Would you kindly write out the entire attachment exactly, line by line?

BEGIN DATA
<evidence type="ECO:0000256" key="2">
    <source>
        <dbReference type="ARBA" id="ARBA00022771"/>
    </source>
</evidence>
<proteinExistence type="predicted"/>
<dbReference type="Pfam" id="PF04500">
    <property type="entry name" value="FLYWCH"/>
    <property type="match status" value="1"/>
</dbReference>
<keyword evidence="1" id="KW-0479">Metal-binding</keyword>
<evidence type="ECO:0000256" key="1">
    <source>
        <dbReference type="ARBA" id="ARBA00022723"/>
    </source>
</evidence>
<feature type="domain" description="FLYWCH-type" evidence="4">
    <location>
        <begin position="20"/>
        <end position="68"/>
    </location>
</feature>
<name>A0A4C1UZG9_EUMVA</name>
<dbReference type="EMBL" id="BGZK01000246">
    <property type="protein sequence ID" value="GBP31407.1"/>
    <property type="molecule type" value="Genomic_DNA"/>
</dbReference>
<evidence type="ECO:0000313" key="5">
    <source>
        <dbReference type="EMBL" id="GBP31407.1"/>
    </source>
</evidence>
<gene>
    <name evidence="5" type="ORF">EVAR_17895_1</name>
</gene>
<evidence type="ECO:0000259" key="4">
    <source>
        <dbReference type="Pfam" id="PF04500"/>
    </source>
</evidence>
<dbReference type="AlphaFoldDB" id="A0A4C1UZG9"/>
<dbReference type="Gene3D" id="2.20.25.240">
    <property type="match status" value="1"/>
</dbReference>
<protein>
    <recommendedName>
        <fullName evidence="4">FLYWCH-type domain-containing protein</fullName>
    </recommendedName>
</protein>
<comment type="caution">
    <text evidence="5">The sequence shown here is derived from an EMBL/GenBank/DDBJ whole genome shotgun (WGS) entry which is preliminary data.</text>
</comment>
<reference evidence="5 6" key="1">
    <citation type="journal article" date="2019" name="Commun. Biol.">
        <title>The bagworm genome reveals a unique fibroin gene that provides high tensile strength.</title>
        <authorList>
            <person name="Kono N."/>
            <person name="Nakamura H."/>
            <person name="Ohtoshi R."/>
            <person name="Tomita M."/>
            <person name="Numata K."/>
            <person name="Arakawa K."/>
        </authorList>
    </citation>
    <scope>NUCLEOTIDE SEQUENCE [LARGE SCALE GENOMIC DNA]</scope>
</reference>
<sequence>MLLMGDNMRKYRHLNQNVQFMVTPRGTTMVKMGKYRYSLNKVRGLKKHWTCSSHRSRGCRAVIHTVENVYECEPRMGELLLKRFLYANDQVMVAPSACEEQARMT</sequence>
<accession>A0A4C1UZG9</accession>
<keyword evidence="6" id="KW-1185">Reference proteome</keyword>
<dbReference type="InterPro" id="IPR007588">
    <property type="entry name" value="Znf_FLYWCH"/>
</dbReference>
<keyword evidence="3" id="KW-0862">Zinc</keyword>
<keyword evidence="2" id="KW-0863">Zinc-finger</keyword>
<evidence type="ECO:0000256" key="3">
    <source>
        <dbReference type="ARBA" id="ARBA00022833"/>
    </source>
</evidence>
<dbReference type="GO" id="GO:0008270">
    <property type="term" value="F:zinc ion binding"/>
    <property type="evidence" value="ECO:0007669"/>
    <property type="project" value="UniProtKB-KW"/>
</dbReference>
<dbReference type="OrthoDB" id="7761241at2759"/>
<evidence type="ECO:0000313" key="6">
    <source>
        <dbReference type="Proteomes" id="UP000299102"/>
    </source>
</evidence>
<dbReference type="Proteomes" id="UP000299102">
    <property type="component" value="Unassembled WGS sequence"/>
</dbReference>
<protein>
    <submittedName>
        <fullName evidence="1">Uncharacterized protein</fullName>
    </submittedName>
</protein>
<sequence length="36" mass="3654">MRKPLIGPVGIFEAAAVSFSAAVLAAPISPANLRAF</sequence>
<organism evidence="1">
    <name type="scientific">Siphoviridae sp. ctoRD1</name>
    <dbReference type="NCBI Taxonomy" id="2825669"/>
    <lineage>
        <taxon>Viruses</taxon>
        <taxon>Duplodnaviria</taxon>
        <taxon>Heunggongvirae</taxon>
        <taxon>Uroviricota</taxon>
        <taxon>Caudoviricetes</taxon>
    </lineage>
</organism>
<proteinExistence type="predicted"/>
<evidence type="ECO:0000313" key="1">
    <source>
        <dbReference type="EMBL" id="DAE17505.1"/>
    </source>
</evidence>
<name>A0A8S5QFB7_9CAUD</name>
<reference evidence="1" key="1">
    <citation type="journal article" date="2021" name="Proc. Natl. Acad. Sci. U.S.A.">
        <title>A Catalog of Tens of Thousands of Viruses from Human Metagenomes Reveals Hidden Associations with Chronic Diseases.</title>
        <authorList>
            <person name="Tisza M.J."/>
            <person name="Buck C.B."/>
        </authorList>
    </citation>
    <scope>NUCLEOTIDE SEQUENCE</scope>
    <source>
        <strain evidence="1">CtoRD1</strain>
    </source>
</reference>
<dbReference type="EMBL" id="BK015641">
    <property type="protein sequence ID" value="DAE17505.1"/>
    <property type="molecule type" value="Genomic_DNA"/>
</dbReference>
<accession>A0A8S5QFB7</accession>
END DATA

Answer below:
<evidence type="ECO:0000256" key="2">
    <source>
        <dbReference type="ARBA" id="ARBA00022771"/>
    </source>
</evidence>
<proteinExistence type="predicted"/>
<dbReference type="Pfam" id="PF04500">
    <property type="entry name" value="FLYWCH"/>
    <property type="match status" value="1"/>
</dbReference>
<keyword evidence="1" id="KW-0479">Metal-binding</keyword>
<evidence type="ECO:0000256" key="1">
    <source>
        <dbReference type="ARBA" id="ARBA00022723"/>
    </source>
</evidence>
<feature type="domain" description="FLYWCH-type" evidence="4">
    <location>
        <begin position="20"/>
        <end position="68"/>
    </location>
</feature>
<name>A0A4C1UZG9_EUMVA</name>
<dbReference type="EMBL" id="BGZK01000246">
    <property type="protein sequence ID" value="GBP31407.1"/>
    <property type="molecule type" value="Genomic_DNA"/>
</dbReference>
<evidence type="ECO:0000313" key="5">
    <source>
        <dbReference type="EMBL" id="GBP31407.1"/>
    </source>
</evidence>
<gene>
    <name evidence="5" type="ORF">EVAR_17895_1</name>
</gene>
<evidence type="ECO:0000259" key="4">
    <source>
        <dbReference type="Pfam" id="PF04500"/>
    </source>
</evidence>
<dbReference type="AlphaFoldDB" id="A0A4C1UZG9"/>
<dbReference type="Gene3D" id="2.20.25.240">
    <property type="match status" value="1"/>
</dbReference>
<protein>
    <recommendedName>
        <fullName evidence="4">FLYWCH-type domain-containing protein</fullName>
    </recommendedName>
</protein>
<comment type="caution">
    <text evidence="5">The sequence shown here is derived from an EMBL/GenBank/DDBJ whole genome shotgun (WGS) entry which is preliminary data.</text>
</comment>
<reference evidence="5 6" key="1">
    <citation type="journal article" date="2019" name="Commun. Biol.">
        <title>The bagworm genome reveals a unique fibroin gene that provides high tensile strength.</title>
        <authorList>
            <person name="Kono N."/>
            <person name="Nakamura H."/>
            <person name="Ohtoshi R."/>
            <person name="Tomita M."/>
            <person name="Numata K."/>
            <person name="Arakawa K."/>
        </authorList>
    </citation>
    <scope>NUCLEOTIDE SEQUENCE [LARGE SCALE GENOMIC DNA]</scope>
</reference>
<sequence>MLLMGDNMRKYRHLNQNVQFMVTPRGTTMVKMGKYRYSLNKVRGLKKHWTCSSHRSRGCRAVIHTVENVYECEPRMGELLLKRFLYANDQVMVAPSACEEQARMT</sequence>
<accession>A0A4C1UZG9</accession>
<keyword evidence="6" id="KW-1185">Reference proteome</keyword>
<dbReference type="InterPro" id="IPR007588">
    <property type="entry name" value="Znf_FLYWCH"/>
</dbReference>
<keyword evidence="3" id="KW-0862">Zinc</keyword>
<keyword evidence="2" id="KW-0863">Zinc-finger</keyword>
<evidence type="ECO:0000256" key="3">
    <source>
        <dbReference type="ARBA" id="ARBA00022833"/>
    </source>
</evidence>
<dbReference type="GO" id="GO:0008270">
    <property type="term" value="F:zinc ion binding"/>
    <property type="evidence" value="ECO:0007669"/>
    <property type="project" value="UniProtKB-KW"/>
</dbReference>
<dbReference type="OrthoDB" id="7761241at2759"/>
<evidence type="ECO:0000313" key="6">
    <source>
        <dbReference type="Proteomes" id="UP000299102"/>
    </source>
</evidence>
<dbReference type="Proteomes" id="UP000299102">
    <property type="component" value="Unassembled WGS sequence"/>
</dbReference>
<protein>
    <submittedName>
        <fullName evidence="1">Uncharacterized protein</fullName>
    </submittedName>
</protein>
<sequence length="36" mass="3654">MRKPLIGPVGIFEAAAVSFSAAVLAAPISPANLRAF</sequence>
<organism evidence="1">
    <name type="scientific">Siphoviridae sp. ctoRD1</name>
    <dbReference type="NCBI Taxonomy" id="2825669"/>
    <lineage>
        <taxon>Viruses</taxon>
        <taxon>Duplodnaviria</taxon>
        <taxon>Heunggongvirae</taxon>
        <taxon>Uroviricota</taxon>
        <taxon>Caudoviricetes</taxon>
    </lineage>
</organism>
<proteinExistence type="predicted"/>
<evidence type="ECO:0000313" key="1">
    <source>
        <dbReference type="EMBL" id="DAE17505.1"/>
    </source>
</evidence>
<name>A0A8S5QFB7_9CAUD</name>
<reference evidence="1" key="1">
    <citation type="journal article" date="2021" name="Proc. Natl. Acad. Sci. U.S.A.">
        <title>A Catalog of Tens of Thousands of Viruses from Human Metagenomes Reveals Hidden Associations with Chronic Diseases.</title>
        <authorList>
            <person name="Tisza M.J."/>
            <person name="Buck C.B."/>
        </authorList>
    </citation>
    <scope>NUCLEOTIDE SEQUENCE</scope>
    <source>
        <strain evidence="1">CtoRD1</strain>
    </source>
</reference>
<dbReference type="EMBL" id="BK015641">
    <property type="protein sequence ID" value="DAE17505.1"/>
    <property type="molecule type" value="Genomic_DNA"/>
</dbReference>
<accession>A0A8S5QFB7</accession>